On 26 Feb 2019, I received the email any innovator would hope to receive. I had been nominated as a finalist for the World Health Organisation Africa Innovation Challenge.
It turned out the selection hadn’t been an easy process. Only 30 innovators had been chosen from over 2400 brilliant applicants. I soon learnt that the team in charge of the program was a very small one. The hard work they put forth in just 2 months is simply applaudable. And for me, it was really an honour to represent Zimbabwe at that prestigious forum.
The program, itself, was really fantastic. From the charming Cape Verdean landscape to the fun pre-session activities, this event had everything it takes to make a memorable experience.
One of the pre-session activities involved touring Cape Verde health facilities. I was really impressed with the telemedicine project and more importantly for me, their sexual and reproductive health programs.
The exhibition floor was packed with neat and compact booths for the TOP 30 innovators and some for the various initiatives that the World Health Organisation is running. There were tables set up in every corner with unlimited drinks and snacks. The Cape Verdean
President opened the forum by taking a tour of the exhibition floor and we got a chance to showcase our innovations to him, after which he allowed us to take selfies with him and other government officials. It immediately set the tone for what this conference would be like; high-profile, but energetic and exciting.
Many of the booths throughout the conference were aimed to showcase and support local Africa innovations, which I loved. We face unique problems in Africa, and these require local solutions- a principle which we have incorporated in my organisation: We believe technology that is not built around people’s behaviour and preferences is not sustainable.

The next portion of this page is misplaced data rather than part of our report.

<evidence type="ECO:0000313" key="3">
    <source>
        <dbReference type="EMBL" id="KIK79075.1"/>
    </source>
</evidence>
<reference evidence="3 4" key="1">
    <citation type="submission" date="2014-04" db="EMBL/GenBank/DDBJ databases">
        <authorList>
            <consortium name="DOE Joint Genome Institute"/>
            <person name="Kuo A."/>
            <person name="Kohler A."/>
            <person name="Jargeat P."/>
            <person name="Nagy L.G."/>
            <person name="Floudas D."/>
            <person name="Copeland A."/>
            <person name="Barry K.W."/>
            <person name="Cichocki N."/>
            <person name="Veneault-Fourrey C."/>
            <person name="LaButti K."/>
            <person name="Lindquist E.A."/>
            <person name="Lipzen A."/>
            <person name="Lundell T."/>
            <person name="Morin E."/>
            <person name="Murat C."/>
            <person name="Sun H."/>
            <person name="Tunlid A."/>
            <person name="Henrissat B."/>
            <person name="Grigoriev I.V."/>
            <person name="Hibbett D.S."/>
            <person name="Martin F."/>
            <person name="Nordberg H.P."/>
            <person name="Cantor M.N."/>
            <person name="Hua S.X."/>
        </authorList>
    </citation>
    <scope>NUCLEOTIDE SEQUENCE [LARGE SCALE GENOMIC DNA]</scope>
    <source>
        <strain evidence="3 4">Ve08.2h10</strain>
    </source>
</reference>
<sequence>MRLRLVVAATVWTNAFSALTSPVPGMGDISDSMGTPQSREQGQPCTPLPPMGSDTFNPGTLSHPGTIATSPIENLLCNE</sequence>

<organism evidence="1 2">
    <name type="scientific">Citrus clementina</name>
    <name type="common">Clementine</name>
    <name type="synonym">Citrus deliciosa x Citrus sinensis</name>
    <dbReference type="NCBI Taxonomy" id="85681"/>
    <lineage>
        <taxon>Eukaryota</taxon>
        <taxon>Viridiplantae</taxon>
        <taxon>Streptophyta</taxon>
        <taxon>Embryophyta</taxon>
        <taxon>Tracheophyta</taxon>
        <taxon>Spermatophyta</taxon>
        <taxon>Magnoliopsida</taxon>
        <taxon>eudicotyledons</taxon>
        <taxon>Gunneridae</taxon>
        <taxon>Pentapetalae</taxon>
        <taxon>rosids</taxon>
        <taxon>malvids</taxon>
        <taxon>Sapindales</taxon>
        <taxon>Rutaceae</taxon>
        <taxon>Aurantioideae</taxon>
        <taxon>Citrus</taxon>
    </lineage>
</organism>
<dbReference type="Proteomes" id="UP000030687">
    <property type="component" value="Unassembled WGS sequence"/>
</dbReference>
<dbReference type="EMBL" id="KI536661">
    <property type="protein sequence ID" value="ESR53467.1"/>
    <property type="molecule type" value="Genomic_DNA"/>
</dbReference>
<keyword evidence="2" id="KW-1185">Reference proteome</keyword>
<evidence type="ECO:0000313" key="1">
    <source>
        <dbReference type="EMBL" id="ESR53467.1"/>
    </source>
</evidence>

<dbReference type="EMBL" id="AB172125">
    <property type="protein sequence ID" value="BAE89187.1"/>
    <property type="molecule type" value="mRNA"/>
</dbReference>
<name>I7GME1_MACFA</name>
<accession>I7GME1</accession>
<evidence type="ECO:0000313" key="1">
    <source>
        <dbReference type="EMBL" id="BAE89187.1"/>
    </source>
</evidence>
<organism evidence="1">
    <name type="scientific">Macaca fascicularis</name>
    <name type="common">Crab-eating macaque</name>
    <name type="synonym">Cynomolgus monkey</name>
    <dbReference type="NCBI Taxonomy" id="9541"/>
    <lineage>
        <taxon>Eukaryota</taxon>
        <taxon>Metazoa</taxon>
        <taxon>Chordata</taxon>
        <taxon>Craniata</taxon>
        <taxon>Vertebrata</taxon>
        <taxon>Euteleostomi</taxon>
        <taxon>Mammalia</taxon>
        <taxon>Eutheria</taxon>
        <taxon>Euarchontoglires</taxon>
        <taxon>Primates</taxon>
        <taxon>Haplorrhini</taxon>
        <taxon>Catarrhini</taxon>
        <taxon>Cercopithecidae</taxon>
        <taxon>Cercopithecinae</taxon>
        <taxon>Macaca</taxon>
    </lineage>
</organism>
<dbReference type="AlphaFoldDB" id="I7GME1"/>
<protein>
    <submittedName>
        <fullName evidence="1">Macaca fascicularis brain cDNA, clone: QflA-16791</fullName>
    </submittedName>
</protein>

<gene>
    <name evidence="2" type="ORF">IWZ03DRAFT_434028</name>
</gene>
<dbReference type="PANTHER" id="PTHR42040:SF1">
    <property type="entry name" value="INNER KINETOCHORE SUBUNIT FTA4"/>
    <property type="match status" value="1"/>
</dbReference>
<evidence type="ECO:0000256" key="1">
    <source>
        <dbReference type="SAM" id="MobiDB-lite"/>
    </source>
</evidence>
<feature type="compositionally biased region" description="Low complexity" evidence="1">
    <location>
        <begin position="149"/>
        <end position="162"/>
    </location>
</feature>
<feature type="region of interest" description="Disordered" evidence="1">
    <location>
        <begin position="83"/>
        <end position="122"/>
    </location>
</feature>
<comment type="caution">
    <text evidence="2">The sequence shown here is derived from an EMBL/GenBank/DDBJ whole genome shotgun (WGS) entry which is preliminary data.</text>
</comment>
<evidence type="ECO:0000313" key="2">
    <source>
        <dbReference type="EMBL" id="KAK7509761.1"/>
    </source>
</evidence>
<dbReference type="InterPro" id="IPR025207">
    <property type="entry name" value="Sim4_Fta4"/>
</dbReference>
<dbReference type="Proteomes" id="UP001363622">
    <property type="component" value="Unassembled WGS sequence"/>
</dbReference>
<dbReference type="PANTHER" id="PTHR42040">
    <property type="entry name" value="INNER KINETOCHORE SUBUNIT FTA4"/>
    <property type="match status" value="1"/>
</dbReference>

I was showcasing Afrimom, a social enterprise promoting women and maternal health in Zimbabwe. With support from POTRAZ/ Ministry of ICT innovation drive we have set out to help reduce the number of unsafe abortions(>70 000 per year), maternal mortality(614 deaths per 100K)births), using a virtual women clinic as well as a physical women clinic and several social media platforms to provide maternal, sexual and reproductive health services in a youth and women friendly way. Our Services, all backed by a mobile application include education, connecting women to local obstetricians, and maternity clinics.
I learnt a lot of valuable information from innovators tackling similar challenges and from industry leaders. Giving special thanks to Andrew Nerlinger who strengthened my resolve to keep Afrimom as a for-profit organisation, citing the need for sustainable solutions. By the end of the second day , I had made good contacts of potential investors and key individuals interested with maternal and reproductive health. Above all, networking with fellow innovators gave depth to the whole event.
Overall, I had a wonderful and productive experience . Much thanks to the Cape Verdean government, to Dr Moeti and her team, and to Entepriseroom for putting together a great event.